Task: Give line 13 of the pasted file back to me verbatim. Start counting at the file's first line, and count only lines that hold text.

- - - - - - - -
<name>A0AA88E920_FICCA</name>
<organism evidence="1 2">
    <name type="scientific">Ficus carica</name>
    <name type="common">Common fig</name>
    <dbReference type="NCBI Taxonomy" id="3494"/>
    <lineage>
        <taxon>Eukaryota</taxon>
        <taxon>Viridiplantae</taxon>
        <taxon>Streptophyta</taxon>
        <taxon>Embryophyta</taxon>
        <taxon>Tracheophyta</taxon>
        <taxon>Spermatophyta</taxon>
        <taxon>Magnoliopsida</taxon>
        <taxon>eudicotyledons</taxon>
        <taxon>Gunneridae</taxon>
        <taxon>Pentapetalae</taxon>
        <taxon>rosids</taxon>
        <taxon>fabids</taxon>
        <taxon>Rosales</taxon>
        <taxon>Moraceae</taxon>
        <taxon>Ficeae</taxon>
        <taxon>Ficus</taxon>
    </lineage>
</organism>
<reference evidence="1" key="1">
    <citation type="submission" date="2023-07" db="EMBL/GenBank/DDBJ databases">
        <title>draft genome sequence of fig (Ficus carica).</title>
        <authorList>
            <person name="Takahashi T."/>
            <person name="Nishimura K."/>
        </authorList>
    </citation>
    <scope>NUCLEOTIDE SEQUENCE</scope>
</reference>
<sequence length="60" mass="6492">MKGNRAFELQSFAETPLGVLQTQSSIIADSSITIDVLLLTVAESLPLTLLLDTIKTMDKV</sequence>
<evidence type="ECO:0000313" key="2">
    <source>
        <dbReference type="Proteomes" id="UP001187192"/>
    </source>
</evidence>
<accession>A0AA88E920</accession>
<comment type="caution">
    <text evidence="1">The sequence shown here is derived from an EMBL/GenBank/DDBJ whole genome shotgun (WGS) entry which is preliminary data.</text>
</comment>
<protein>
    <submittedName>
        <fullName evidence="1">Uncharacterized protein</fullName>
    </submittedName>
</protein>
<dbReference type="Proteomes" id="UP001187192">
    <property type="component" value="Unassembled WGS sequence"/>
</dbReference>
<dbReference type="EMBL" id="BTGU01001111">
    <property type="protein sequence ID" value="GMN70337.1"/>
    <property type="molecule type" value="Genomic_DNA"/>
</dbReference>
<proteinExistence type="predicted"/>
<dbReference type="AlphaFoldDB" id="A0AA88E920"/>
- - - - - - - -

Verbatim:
        <taxon>Magnoliopsida</taxon>